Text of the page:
Manager: “That’s right!”

(Shocked, I hung up the phone and stormed out of the office. Miraculously, I was able to scrounge together the money to get the power turned back on that day, and we never had a problem again. I couldn’t take my business elsewhere, because where I live, there are no other options for utilities. I wrote a letter to corporate, but all they would tell me, in short, is “tough luck.” Definitely my worst customer experience story ever!)

The Situation Isn’t Fluid

| Working | February 2, 2015

(My husband and I visit a town in Kentucky quite frequently, though we live about three hours away. We decide to buy a small house to stay in when we come to the town. We had only been in the house once, for a two day period.)

Worker: “Good day, ma’am. How can I help you?

Me: “I’m calling about my water bill. I think there is a mistake with the meter.”

Worker: “Ma’am, all meters in your area were replaced recently. There is surely no problem at all.”

Me: “Actually, that is one thing I wanted to mention. The problem didn’t start until after the meter was replaced. Anyway, it must be malfunctioning. This reading is much too high.”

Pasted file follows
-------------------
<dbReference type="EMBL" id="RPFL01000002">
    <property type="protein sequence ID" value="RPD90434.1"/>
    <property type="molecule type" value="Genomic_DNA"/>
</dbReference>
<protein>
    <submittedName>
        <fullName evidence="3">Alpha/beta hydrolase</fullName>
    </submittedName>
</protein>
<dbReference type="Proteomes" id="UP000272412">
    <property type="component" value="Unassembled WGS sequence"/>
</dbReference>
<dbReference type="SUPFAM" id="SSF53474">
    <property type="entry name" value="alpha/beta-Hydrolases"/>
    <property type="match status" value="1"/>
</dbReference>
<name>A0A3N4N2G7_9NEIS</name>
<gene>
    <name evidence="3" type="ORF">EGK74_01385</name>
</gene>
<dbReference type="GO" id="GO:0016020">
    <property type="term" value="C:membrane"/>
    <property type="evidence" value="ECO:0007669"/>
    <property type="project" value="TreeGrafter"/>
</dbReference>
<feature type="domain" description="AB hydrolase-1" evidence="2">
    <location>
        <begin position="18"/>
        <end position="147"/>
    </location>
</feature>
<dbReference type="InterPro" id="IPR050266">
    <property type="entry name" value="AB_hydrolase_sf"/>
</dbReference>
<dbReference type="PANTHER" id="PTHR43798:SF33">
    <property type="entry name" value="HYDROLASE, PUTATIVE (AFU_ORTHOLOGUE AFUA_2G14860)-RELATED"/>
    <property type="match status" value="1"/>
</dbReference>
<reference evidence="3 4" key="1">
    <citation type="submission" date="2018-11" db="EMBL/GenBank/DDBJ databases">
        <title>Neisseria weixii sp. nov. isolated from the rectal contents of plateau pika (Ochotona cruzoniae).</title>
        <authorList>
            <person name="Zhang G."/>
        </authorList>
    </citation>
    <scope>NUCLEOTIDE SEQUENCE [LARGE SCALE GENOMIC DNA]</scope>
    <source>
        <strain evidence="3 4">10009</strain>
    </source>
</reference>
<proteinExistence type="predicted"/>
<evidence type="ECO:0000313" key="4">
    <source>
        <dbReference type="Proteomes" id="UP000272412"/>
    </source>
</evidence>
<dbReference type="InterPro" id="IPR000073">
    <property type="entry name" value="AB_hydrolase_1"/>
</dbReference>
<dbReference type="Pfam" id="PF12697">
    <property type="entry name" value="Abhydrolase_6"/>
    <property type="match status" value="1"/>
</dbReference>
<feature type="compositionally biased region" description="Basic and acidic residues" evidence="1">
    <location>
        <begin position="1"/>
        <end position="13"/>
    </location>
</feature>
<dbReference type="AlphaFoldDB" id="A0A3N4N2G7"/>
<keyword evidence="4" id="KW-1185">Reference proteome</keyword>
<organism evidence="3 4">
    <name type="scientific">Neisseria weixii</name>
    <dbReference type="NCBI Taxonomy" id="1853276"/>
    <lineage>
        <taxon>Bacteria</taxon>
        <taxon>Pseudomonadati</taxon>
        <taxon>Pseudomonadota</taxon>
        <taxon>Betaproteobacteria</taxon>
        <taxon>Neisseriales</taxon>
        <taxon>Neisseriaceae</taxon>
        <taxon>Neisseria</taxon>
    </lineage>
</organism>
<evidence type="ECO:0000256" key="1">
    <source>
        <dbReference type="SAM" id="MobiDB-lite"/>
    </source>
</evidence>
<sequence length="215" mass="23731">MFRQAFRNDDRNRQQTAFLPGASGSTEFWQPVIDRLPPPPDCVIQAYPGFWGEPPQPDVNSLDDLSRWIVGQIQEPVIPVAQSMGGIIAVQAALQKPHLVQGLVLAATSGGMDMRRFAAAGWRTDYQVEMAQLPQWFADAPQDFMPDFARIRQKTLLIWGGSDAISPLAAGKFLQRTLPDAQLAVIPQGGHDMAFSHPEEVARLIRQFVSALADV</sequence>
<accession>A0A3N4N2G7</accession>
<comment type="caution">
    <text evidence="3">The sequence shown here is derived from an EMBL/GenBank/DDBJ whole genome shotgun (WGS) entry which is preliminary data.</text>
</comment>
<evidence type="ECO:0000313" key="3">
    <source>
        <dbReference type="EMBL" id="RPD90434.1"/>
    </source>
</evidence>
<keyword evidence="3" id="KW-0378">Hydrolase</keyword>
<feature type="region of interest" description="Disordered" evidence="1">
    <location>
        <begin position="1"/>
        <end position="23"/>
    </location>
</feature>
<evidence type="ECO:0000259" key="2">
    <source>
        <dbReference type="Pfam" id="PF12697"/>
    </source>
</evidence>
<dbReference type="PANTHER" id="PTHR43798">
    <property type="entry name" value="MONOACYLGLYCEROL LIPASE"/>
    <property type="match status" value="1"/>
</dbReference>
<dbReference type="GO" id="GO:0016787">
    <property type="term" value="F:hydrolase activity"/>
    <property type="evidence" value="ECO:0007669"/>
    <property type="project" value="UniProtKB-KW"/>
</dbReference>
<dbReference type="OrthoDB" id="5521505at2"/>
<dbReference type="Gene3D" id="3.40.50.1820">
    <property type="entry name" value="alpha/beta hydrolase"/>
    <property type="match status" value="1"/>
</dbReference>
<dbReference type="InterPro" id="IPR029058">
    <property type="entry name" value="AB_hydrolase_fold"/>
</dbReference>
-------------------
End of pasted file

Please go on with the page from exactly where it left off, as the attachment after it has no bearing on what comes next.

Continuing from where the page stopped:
Worker: *already growing impatient* “Ma’am, I can swear that our meters are in perfect working order. There is no way that your reading is too high.”

Me: “My husband and I couldn’t have possibly used as much water as this reading says we did. We’ve only been in that house for two days this month.”

Worker: “Ma’am, I’m sure you’re mistaken. You must have just used more water than you usually do.”

Me: “So you mean to tell me that four fifteen minute showers and running the dishwasher once used 60,000 gallons of water?”

Worker: “…We’ll have someone out this Friday sometime between two and four.” *hangs up quickly*

(No one showed up that Friday. They have yet to fix the meter.)

Incompetent By Any Estimate

| Working | October 30, 2014

(On every monthly electric bill it’s noted whether it’s an ‘actual’ reading or an ‘estimated’ reading. Typically “estimated” means that the reader came around but wasn’t able to access the utility closet for some reason. While it shouldn’t be a big deal to just have someone come out and re-read, the estimates are anywhere from 50% higher to twice or more our typical monthly average. This happened on the latest call.)

Me: “Yes, I’d like it if someone could come out and do a reading on my meter?”

Operator: “It looks like a reading was done just two days ago, sir.”

Me: “Actually, if you look in your system that’s an ‘estimate,’ not an actual reading, and it’s far higher than it should be.”

Operator: “Well, sir, you know that our estimates are actually based off very precise—”